It went beyond what he learned through the Mark of Sedok—the lived experience as a Bernas made it evident.

However, for Mordt, it felt like someone else’s tale; his roots were not of the illegitimate Mordt but of Earthling Eom Tae-Sung.


After venting, Pyon frowned and let out a sigh.

“Damn it. I’m not even drunk, and what’s this…”

Flushed with embarrassment after unloading his thoughts, he changed the subject.

“It seems we’ve talked enough. Anything else you want to say?”

“Nothing more.”

“Then, I’ll be off.”


“What now?”

“Good luck in your endeavors.”

Pyon’s eyes widened at Mordt’s blunt remark.

“I’ll take it gratefully. Same to you.”

With a smirk, he sauntered away.

* * *

Fortunes for Mordt’s unit were improving day by day.

In less than two months since they began activity, they’d firmly established their prowess.

Not only were basic supplies provided, custom-ordered gear catered to personal specifications was now granted—a privilege reserved for a select few in the entire gatekeeper forces.

Moreover, Mordt, as the unit leader, was offered a residence within Antak Fortress, allowing for daily commutes.

Like at the Bernas Grand Ducal City, two servants were appointed to him.

“It’s tough to get that mid-level warrior badge, really.”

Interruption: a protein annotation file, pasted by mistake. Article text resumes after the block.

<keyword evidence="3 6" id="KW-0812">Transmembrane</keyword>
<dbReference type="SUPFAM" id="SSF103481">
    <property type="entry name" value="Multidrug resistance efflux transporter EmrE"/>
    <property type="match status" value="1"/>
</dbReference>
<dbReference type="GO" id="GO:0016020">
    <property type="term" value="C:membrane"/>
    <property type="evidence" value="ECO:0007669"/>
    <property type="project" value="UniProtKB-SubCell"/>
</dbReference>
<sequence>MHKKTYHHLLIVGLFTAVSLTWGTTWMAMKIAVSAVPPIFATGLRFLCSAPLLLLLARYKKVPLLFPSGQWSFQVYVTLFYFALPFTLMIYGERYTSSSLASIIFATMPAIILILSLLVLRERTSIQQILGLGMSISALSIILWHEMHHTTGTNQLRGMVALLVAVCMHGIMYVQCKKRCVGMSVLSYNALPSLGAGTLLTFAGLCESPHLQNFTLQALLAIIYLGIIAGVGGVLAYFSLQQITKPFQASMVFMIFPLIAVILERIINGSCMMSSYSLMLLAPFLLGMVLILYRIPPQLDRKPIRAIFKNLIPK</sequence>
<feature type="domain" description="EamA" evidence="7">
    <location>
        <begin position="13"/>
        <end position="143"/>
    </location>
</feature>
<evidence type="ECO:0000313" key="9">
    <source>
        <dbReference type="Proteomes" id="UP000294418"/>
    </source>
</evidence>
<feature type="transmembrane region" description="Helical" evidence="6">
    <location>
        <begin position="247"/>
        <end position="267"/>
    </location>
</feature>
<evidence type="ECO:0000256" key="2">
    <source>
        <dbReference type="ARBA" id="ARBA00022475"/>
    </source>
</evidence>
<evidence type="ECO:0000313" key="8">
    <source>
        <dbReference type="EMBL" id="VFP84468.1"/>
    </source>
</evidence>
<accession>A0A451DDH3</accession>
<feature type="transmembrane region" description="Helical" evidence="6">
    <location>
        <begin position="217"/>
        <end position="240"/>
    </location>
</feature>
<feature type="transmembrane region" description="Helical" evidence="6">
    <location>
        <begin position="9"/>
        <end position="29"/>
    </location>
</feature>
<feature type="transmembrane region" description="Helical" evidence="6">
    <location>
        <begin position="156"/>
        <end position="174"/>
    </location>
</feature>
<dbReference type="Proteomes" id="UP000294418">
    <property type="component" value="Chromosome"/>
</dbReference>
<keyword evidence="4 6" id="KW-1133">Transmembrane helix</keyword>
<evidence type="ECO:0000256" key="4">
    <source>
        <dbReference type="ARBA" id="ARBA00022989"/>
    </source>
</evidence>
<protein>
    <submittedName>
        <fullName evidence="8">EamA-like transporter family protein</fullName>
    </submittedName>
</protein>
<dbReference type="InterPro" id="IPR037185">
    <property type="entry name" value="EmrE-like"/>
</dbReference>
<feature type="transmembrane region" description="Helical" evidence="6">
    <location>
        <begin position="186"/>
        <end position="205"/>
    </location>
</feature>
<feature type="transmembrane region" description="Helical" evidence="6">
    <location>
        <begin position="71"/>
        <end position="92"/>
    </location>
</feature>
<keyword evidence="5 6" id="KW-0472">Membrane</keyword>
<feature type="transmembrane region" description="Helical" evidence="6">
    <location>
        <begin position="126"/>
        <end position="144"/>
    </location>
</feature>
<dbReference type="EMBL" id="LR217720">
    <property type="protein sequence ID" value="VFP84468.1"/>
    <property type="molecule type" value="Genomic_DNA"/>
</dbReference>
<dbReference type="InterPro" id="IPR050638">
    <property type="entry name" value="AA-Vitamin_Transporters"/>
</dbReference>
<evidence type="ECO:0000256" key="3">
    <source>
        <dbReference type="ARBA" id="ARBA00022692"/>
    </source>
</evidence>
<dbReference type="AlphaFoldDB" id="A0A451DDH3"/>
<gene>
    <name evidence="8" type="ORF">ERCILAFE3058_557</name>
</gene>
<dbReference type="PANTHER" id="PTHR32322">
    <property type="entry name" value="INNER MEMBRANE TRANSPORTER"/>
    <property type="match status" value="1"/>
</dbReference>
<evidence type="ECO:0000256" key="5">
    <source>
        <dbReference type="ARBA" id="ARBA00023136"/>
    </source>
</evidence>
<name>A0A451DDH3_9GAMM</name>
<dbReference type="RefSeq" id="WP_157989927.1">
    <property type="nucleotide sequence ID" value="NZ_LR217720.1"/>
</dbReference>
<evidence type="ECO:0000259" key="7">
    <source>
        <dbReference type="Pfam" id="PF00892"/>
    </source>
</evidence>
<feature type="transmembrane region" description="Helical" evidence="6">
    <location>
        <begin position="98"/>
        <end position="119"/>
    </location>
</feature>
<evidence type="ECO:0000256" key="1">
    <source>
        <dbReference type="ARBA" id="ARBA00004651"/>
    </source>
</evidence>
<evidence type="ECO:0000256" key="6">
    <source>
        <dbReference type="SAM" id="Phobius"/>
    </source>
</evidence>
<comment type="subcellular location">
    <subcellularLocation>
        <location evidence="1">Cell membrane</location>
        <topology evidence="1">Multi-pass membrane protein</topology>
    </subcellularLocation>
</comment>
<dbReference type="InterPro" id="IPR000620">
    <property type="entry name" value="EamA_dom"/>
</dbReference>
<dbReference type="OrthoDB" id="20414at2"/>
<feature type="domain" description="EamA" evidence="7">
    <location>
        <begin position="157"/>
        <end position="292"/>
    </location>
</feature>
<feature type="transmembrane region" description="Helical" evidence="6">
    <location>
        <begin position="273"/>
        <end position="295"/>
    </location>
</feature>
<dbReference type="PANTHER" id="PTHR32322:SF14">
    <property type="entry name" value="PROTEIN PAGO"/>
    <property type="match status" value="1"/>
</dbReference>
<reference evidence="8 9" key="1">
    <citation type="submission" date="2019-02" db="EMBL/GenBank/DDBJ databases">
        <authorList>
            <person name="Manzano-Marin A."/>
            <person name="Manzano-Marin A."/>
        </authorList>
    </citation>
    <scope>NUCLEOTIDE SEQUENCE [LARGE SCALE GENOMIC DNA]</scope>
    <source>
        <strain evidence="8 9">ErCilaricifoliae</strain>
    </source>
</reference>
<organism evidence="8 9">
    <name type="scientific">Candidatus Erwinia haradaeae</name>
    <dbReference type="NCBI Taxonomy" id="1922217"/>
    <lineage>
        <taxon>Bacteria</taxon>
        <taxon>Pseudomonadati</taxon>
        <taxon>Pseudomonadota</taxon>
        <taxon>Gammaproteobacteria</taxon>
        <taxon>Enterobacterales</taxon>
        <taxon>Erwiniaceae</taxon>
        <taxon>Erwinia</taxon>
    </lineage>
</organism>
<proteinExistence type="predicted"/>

Keyel sighed deeply.

He, along with Leon and Eriu, still bore the rank of regular warriors.

But their achievements were rapidly accumulating, and having recently caught a lord-class demon, they expected a promotion to mid-warrior within a few months.

Whoooosh! Boom!

At their designated training grounds, loud noises echoed.

Parwel had set up a sound barrier to dampen the noise leaking out from the intense sparring session inside.

Mordt and Eriu were the ones exchanging fierce blows.

Eriu hammered with a hefty club, and Mordt deftly defended, moving as little as possible—a testament to his skill.

Each clash shook the earth and resonated through the air.

Despite the sound barrier, the cacophony reached beyond its confines.

Keyel clicked his tongue.

“They’re getting more terrifying by the day.”

“And increasingly careless with power control.”

Leon added his observation.

Only Mordt could spar with Eriu one-on-one.

Others could only train with her in team exercises, where all five would synchronize movements.

For Eriu was too unbridled in strength, which even Leon discovered; after being struck with her club, seeing stars, he swore off any repeat attempts.

And the training didn’t stop at physical exchange.

Eriu possessed the ability to wield ice. She hardly grasped the nature of her power, but it was there.

As Eriu released her chilling waves indiscriminately, she tilted her head in thought.